I'm reading Evolving Economics, a highly-regarded history of economic thought by Agnar Sandmo. I thought one tidbit early on was quite interesting: it comes in the course of a discussion of a once-common method of charging tolls based on the weight of carriages. Sandmo quotes an economist who recommended different rates for luxury versus other transport.
Thus, "...the indolence and vanity of the rich is made to contribute in a very easy manner to the relief of the poor, by rendering cheaper the transportation of heavy goods to all the different parts of the country."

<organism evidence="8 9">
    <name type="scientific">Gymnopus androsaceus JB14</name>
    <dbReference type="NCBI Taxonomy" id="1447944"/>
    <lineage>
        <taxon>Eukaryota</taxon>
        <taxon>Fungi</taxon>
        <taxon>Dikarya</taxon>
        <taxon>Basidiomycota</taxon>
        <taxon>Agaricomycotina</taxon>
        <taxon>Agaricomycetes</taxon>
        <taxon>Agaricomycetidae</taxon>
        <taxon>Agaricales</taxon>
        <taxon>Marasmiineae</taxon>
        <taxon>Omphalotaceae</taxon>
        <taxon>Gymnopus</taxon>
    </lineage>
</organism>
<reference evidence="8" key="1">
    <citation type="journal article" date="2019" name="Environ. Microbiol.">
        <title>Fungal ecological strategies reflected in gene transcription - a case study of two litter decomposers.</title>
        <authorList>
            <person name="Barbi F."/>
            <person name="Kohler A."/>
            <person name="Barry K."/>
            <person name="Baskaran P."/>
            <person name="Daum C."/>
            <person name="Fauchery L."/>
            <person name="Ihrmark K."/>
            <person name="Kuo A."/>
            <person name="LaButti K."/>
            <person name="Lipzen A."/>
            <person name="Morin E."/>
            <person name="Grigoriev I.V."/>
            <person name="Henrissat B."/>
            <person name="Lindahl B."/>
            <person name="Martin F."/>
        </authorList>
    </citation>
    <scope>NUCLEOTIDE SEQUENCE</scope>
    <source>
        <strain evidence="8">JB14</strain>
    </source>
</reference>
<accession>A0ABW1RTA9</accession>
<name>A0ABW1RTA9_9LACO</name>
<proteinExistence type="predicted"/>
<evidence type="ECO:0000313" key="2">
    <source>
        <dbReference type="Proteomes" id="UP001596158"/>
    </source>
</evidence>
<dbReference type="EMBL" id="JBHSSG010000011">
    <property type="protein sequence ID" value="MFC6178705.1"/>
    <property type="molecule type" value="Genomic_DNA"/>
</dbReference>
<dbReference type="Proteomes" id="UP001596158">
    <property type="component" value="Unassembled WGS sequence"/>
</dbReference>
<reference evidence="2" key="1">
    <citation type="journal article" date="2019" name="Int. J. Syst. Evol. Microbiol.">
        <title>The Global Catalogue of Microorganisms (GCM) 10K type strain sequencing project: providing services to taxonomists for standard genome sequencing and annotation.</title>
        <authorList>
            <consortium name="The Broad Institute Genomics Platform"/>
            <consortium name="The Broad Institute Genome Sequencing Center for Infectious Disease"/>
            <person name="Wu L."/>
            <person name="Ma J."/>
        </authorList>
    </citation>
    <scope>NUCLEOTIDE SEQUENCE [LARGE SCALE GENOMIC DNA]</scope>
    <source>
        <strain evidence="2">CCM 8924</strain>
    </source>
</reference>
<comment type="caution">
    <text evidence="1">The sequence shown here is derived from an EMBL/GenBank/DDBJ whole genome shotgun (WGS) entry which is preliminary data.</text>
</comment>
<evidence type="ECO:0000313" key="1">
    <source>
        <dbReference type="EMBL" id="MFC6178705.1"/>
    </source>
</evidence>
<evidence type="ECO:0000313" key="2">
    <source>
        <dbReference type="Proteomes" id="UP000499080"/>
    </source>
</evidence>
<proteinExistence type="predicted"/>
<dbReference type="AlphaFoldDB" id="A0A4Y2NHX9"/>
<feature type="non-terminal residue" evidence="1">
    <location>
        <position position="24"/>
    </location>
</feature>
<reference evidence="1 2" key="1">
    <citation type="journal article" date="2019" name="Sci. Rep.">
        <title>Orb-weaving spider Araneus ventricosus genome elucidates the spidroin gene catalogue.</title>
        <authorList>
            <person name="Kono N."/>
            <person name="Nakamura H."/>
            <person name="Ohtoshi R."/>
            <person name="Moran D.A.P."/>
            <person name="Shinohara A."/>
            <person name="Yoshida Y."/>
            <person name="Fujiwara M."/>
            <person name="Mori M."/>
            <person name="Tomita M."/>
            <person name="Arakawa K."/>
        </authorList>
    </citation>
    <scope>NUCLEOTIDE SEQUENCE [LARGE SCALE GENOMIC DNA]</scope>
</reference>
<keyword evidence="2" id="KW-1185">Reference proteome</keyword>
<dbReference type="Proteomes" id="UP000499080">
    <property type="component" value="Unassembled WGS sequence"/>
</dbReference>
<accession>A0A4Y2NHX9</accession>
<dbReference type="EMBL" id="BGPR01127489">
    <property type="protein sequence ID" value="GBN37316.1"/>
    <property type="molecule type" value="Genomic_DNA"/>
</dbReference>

Who said that? Answer below the fold...
Adam Smith, the patron saint of laissez-faire economists everywhere, in The Wealth of Nations no less. Sandmo comments, "This formulation is notable both for its substantial content and for the tone of its language, which leaves one with no doubt as to the author's sympathy and social concerns."